Nice Lilies, Dumb Location
My Asiatic Lilies are blooming. Mostly bright orange, some yellow, and a couple of magenta. These are the descendants of a naturalizing lily mix I bought from White Flower Farm about eight years ago.
The hybrid and variety names are long forgotten.
I like these lilies. The exciting colors grab my attention. Plus orange is one of my favorites. Their height gives them a certain dignity.
The only thing is, I planted these lilies in a really dumb place. Specifically, around the drip line of my ‘Donald Wyman’ crabapple. When I planted them, the crabapple had not yet replaced the eastern red cedar (Juniperus virginiana) we used to have. Originally, the lilies were planted inside the drip line of the eastern red cedar, which is an even dumber place.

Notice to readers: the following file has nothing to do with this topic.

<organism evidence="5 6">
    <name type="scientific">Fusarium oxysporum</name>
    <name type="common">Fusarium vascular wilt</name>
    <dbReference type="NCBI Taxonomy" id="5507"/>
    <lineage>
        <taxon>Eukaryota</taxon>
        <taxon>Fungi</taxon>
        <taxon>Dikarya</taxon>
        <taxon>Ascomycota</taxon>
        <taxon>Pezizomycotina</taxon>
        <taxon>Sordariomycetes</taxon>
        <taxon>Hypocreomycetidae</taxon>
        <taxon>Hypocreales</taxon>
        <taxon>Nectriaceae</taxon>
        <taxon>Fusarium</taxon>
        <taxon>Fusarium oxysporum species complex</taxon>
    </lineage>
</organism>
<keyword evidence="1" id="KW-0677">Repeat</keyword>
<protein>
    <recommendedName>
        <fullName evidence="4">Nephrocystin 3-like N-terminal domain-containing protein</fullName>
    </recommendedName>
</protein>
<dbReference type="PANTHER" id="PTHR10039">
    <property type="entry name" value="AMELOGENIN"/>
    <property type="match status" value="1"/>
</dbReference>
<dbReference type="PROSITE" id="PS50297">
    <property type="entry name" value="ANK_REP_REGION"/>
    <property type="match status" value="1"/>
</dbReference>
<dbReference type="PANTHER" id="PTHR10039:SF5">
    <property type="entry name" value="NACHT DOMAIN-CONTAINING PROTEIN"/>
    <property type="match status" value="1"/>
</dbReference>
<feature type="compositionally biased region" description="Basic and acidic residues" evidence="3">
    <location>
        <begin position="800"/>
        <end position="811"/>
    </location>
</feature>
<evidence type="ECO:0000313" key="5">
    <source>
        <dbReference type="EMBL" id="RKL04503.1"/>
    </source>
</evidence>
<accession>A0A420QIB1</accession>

You don’t need to be told why this is dumb, right? Of course you don’t, but I’ll do it anyway. The biggest reason is that the lilies make it much harder to access the tree for pruning, etc. Lilies are unforgiving if you step on them before they bloom.
Also, it makes the ground under the tree a sort of wasted space, at least for part of the year. Finally, the tops of the lilies tend to get mixed up with the branches of the crab.
Why did I do it? Clearly I was suffering from ADHD (Absolutely Demented Horticultural Design) syndrome, but that condition is now controlled with medication.
I would move these lilies, but a) I don’t think I have available space , and b) as a general policy Judy doesn’t like it when I move things, and this is not the sort of thing I can move without her noticing.
Have you ever been unable to fix your mistake after planting something in a laughably inappropriate spot?